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The Way People Lie in Markets

Chloe Tergiman and Marie Claire Villeval
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Chloe Tergiman: Penn State - Pennsylvania State University - Penn State System

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Abstract: In a finitely repeated game with asymmetric information, we experimentally study how reputation and standard market mechanisms change the nature of fraudulent announcements by experts. While some lies can be detected ex post by investors, other lies remain deniable. Lying behavior suggests that individuals care more about the consequences of being caught, rather than the act of lying per se. Allowing for reputation reduces the frequency of lies that can be detected but has no impact on deniable lies: individuals simply hide their lies better and fraud persists. Competition without reputation increases risky lies and never protects investment.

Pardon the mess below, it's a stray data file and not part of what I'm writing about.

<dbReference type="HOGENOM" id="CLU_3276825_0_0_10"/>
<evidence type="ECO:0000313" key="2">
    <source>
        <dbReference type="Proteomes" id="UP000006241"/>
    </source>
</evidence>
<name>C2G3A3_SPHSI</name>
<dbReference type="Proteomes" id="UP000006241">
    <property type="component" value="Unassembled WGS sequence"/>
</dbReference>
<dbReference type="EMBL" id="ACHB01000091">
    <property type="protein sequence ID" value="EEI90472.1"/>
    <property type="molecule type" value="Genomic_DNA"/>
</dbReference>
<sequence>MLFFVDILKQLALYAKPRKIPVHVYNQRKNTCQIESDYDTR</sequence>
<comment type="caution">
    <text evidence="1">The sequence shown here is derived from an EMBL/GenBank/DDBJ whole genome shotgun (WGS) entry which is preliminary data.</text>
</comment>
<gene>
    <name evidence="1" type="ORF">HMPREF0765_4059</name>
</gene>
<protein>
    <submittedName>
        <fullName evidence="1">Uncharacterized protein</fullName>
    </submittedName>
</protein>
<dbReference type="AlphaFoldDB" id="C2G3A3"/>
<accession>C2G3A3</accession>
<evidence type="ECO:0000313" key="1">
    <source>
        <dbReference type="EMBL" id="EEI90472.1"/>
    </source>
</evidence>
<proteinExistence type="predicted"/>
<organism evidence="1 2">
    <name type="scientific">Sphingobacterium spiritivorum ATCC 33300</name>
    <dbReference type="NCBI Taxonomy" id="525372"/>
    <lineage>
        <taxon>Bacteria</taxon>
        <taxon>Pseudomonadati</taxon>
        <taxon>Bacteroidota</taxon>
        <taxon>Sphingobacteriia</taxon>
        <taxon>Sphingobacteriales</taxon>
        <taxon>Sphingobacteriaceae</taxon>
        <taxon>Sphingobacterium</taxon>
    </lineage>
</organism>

Keywords: Dishonesty; Reputation; Competition; Financial Markets; Experiment JEL codes: C91; D01; G41; M21 (search for similar items in EconPapers)
Date: 2019
New Economics Papers: this item is included in nep-exp, nep-gth and nep-mst
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Working Paper: The way people lie in markets (2020)
Working Paper: The way people lie in markets (2020)
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